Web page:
Google has updated Google Patents, a search engine that can be used to find the most relevant references for judging whether a patent is valid. Google says the tool can be helpful to both expert and “the public.” However, a word of caution: Patents and trademarks can be a nuanced and arcane topic so consult an expert before making any business decisions related to patents.


Traditionally, patent searches focus on other patents. But the best “prior art” (information made available to the public before the date someone may have filed a patent claim) might not be found in a patent, but in a harder-to-find book, article, or manual. Google says it has helped solve this challenge by incorporating search beyond “patent search” in seeking patent-related information.


“The ability to search for the most relevant references–the best prior art–is more important today than ever. Patent filings have steadily increased with 600,000 applications filed and 300,000 patents issued in 2014 alone. At the same time, litigation rates are continuing their dramatic climb, with patent trolls bringing the majority of cases, hitting companies of every size in industries from high-tech to main street.”

Allen Lo, deputy general counsel for patents
Ian Wetherbee, software engineer for Google Patents


 

According to Google, the new Google Patents helps users find non-patent prior art by cataloguing it, using the same scheme that applies to patents. “We’ve trained a machine classification model to classify everything found in Google Scholar using Cooperative Patent Classification codes. Now users can search for “autonomous vehicles” or “email encryption” and find prior art across patents, technical journals, scientific books, and more.”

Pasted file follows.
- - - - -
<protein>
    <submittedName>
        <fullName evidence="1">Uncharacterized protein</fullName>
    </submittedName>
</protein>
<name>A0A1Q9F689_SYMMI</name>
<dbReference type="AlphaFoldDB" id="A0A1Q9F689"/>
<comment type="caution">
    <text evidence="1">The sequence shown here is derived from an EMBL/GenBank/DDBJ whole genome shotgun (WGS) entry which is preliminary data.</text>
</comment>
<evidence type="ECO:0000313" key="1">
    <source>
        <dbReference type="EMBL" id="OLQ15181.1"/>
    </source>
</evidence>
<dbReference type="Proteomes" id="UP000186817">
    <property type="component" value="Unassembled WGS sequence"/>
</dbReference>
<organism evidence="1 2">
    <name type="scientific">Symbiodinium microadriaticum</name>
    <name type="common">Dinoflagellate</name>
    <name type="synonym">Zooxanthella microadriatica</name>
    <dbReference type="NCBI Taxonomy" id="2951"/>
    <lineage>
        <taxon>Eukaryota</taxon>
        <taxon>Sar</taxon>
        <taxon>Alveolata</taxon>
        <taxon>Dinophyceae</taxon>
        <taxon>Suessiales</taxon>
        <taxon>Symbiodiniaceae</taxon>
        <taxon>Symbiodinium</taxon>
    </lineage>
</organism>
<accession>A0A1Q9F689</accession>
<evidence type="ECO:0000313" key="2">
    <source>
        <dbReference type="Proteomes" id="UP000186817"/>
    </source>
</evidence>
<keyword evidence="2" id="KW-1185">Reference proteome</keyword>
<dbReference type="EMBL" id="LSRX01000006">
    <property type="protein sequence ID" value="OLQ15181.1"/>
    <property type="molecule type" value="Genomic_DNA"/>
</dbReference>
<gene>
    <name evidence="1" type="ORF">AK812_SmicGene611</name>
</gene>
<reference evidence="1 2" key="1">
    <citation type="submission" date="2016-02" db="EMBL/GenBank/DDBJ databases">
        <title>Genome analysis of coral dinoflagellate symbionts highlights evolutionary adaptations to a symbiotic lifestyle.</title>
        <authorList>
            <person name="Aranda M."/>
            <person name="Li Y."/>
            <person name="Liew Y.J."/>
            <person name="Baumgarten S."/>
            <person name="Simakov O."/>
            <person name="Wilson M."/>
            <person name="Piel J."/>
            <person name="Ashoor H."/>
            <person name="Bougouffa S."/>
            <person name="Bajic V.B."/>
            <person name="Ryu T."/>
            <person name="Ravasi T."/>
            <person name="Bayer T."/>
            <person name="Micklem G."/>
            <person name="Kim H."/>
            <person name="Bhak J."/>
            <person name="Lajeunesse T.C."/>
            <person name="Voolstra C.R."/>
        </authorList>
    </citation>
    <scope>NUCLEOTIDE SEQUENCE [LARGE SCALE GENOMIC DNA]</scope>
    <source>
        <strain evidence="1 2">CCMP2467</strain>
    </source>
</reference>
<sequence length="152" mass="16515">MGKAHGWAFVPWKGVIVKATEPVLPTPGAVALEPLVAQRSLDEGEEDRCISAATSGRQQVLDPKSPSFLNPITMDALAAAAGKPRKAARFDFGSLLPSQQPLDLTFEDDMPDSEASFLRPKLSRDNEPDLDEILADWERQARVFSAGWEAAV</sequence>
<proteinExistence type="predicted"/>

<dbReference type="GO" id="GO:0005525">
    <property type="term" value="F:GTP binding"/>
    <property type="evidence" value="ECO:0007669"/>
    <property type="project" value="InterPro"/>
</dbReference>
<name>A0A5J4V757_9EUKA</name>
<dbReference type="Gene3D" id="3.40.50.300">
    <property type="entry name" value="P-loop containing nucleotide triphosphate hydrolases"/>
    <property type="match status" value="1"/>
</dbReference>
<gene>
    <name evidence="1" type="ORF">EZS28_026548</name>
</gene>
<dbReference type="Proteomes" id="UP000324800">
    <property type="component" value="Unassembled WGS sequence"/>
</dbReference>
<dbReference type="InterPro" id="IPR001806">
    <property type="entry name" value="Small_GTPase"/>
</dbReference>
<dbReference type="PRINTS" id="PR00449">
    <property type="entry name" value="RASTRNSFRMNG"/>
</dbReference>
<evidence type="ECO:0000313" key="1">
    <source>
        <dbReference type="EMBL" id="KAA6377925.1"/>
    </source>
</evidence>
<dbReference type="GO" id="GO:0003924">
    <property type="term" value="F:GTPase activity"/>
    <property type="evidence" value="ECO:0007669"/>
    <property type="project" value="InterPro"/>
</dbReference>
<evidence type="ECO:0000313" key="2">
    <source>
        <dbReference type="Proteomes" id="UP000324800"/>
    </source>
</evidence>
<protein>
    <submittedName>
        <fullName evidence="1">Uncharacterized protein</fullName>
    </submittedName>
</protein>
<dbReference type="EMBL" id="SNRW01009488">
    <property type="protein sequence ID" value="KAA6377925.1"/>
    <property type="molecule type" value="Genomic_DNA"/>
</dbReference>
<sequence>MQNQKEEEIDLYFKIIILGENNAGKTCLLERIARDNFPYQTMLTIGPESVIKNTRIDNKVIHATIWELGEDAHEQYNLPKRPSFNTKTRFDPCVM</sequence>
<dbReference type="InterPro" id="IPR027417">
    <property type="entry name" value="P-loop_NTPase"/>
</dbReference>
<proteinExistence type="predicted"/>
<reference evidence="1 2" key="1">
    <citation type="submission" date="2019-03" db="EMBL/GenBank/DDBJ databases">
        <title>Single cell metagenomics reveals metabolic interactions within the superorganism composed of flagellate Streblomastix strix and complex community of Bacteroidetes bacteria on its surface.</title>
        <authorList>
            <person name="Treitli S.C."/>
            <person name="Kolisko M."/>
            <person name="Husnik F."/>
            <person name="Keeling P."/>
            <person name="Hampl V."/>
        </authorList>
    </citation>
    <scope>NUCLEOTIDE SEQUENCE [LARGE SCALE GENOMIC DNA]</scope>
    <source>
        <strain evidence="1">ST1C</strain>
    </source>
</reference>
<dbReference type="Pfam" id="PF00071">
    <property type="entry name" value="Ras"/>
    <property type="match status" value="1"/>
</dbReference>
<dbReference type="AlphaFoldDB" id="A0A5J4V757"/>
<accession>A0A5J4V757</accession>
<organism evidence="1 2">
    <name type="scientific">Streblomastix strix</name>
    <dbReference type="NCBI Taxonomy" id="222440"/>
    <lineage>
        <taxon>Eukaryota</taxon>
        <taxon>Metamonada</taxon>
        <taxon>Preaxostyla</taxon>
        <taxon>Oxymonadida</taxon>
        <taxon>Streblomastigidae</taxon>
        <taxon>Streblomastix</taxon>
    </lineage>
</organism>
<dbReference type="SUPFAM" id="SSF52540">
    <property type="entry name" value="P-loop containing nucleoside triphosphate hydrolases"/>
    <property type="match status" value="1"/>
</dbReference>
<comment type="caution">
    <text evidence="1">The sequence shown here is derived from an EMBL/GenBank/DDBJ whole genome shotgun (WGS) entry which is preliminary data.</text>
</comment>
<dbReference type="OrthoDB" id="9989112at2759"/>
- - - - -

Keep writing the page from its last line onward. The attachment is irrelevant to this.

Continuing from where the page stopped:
Key features of the new Google Patents

  • Search and read the full text of patent grants and applications from around the world.
  • If you’re looking for prior art, you can use the integrated Prior Art Finder tool and Google Scholar documents to find patent and non-patent prior art, all in one interface.
  • Patents without English full text are machine-translated to English, so you can search foreign patent documents using English keywords.
  • Searches documents from Google Scholar (minus legal opinions and citation-only results).
  • Documents from Google Scholar have been classified with Cooperative Patent Classification (CPC) codes using a machine-classification model, to make it easier to search non-patent literature in a patent searching context.
  • You can still access the old Google Patents and the Prior Art Finder.

What patents are available?

  • USPTO
  • EPO
  • WIPO
  • DPMA
  • CIPO
  • SIPO

Find out more

Photo: ThinkStock

 

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